The tooth pictured here is fractured. Ignore the black gums, which are normal in dogs, and focus on the dental probe which is in the exposed (and dead) pulp cavity. This tooth is infected and needs removal.
It’s stressful knowing a dog or cat might lose teeth. The main worry is “how will they eat?” When it happens it is never as bad as feared. Continue reading “Tooth Extractions In Dogs & Cats: Recovery & Cost”
More and more Australians are building an outdoor enclosure, or catio for their cat. Some make it themselves, others pay specialist companies to do it. Either way, there are two things that often get overlooked.
The first, assuming you plan on using them, is choosing plants that are safe for cats. I cover that later with an Australian perspective. The second is designing the space from a cat point of view. Continue reading “Designing A Cat Friendly Australian Garden”
If you have a Scottish Fold and this is the first time you are hearing of their problems, you are not to blame. Finding good information before you get a cat is not easy, as you have probably learned by now. Continue reading “What Cat Lovers Should Know About Scottish Folds”
Any disease that can jump from pets to people is famous, and toxoplasmosis is no exception. But that does not mean everyone understands how it works.
Like how many cats get it and how they pass it on. Or how to stay safe, especially if you are pregnant. And the disease itself in cats and dogs. We cover all these here. Continue reading “Toxoplasmosis In Cats, Dogs & Humans”
Listen to this rubbish.
If your cat only eats dry food, she is likely to be getting less nutrition than a cat eating wet food. Many low-quality dry foods contain a lot of fillers.
Throwaway lines like these are typical of the overly simplistic advice you find online about feline nutrition. The truth takes a deeper look. To know whether wet, dry or both are best for your cat, we need to talk about:
- nutritional adequacy & completeness
- fillers in wet & dry cat food
- the risk of obesity
- diseases associated with wet & dry foods
- other alternative cat diets
Let’s dive in! Continue reading “Is It OK To Give A Cat Only Dry Food?”
Australian vets have seen a steady rise in pets being insured. However, up to now, that has not been matched by any increase in choice. Now we have a third entrant.
But you say, what about all these other pet insurance companies? Continue reading “A Review Of Knose Dog & Cat Insurance”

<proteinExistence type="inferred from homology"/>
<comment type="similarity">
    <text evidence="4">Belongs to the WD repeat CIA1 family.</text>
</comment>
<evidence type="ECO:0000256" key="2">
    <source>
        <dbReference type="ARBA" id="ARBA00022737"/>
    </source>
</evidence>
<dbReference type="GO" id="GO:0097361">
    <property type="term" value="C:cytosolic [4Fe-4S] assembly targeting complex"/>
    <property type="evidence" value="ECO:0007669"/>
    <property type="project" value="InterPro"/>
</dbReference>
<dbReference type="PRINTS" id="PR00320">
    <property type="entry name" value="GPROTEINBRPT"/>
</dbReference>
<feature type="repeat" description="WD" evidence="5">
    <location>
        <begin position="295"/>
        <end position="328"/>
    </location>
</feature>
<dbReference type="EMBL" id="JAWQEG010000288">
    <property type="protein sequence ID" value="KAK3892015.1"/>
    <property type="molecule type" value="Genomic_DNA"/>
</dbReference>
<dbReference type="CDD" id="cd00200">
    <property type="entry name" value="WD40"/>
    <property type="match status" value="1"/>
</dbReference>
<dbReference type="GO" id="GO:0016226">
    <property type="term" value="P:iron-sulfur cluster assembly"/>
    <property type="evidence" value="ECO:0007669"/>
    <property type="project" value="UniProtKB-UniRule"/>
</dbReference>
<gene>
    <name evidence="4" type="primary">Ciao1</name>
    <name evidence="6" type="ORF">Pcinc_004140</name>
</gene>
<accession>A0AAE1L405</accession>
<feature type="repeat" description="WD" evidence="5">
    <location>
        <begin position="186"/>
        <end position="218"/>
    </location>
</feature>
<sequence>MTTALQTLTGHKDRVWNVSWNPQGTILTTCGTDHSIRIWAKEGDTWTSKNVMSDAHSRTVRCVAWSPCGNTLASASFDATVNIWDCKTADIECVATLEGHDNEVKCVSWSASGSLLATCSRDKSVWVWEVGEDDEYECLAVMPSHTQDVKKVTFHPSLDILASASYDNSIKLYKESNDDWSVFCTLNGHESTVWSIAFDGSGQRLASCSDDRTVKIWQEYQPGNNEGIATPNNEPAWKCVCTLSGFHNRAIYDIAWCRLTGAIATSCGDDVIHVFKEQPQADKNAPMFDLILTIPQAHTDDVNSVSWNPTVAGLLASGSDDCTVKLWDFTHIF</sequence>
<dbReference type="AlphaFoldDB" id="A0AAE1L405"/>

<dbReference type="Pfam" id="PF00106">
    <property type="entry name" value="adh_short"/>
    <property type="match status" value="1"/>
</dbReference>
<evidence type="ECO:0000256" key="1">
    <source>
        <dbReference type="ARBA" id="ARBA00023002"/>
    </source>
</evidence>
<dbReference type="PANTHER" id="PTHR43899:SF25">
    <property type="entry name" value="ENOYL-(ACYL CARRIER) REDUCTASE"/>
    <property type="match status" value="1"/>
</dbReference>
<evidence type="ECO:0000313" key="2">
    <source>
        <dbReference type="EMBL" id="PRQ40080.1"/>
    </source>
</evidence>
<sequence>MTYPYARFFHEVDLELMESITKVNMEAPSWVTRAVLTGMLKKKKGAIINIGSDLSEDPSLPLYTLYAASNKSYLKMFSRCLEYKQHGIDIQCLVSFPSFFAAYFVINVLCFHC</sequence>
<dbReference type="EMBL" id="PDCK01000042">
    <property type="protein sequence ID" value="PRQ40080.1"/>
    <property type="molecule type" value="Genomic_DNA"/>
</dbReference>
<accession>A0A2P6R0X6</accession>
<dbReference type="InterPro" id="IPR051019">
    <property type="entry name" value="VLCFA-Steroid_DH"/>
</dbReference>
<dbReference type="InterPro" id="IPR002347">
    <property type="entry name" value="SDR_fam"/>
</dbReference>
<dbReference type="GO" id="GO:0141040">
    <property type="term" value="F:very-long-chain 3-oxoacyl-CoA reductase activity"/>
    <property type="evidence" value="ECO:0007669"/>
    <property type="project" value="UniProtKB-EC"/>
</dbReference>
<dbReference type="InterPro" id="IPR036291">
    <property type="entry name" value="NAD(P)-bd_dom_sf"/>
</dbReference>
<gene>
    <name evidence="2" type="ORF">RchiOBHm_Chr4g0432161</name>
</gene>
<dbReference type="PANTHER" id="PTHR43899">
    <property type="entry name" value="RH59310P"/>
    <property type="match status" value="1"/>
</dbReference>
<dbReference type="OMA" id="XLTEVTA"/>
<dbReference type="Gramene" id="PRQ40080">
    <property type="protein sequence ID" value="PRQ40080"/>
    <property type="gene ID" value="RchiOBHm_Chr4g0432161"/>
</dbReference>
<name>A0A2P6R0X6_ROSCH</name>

We all know that cats like to sharpen their claws, but it amazes me how little we actually know about it. Yet scratching in cats is extremely important.
- a genuine need of cats
- a significant source of concern for cat owners
- a leading cause of surrender to shelters
- the excuse used for surgical declawing of cats
What you see here is typical of veterinary science. Pick a rare disease like arterial thromboembolism and you’ll find lots of good science. Pick a common, everyday, practical problem and it just doesn’t get the same attention.
Finally, I have something to tell you. For the first time, two recent studies have looked at scratcher preferences in kittens and adult cats. They offered cats choices and measured which ones they chose to use more often. Continue reading “Which Cat Scratcher Do Cats Use Most?”
I was a young vet only a few months out of university when I saw my first aortic or arterial thromboembolism (ATE). This is a horrible disease of cats caused by a saddle thrombus: a blood clot released from the heart that is ejected down the aorta and blocks it near the hind legs. Continue reading “Saddle Thrombus in Cats: Evidence vs Experience”
Essential facts (details below):
Causes Of A Swollen Belly In Cats
There are five likely causes for an enlarged abdomen in a young cat:
Continue reading “Help! My Cat Has A Bloated Stomach”
- Intestinal worms, especially in untreated kittens up to three months of age
- Pregnancy, in undesexed, free-roaming female cats
- Abdominal fat deposition, which is usually easy to identify
- Excessively large meals (swelling should come and go)
- Feline infectious peritonitis or FIP
There is a good reason why I had written 500 pet health articles before broaching the subject of diarrhoea in cats. It can be extremely frustrating. There is also a lack of good quality information for cat owners.
First a description, then a logical treatment plan. Continue reading “Help! My Cat Has Diarrhoea”
Find the facts below about dogs and cats and coronavirus COVID-19. Keep checking this page for updates on the situation.
Vets across Australia are open as normal. Walkerville Vet requests that clients:
- Maintain 1.5m from staff and other clients (nurses will hold your pet for examinations)
- Do not pay with cash
- Not attend the clinic if in isolation or even mildly unwell
- Wait on the front lawn if there are 6 or more people in the waiting room
- Come to the clinic alone whenever possible, and without children
Now dive deeper… Continue reading “Your Dog or Cat & Coronavirus COVID-19”
The use of Atopica® for dermatitis is a tale of two very different species: dogs and cats. What was once a very useful drug in dogs has turned into an essential part of treating skin diseases in cats.
Now I use it far more in cats than dogs. Keep reading on to see why. Continue reading “Using Cyclosporine In Dogs & Cats”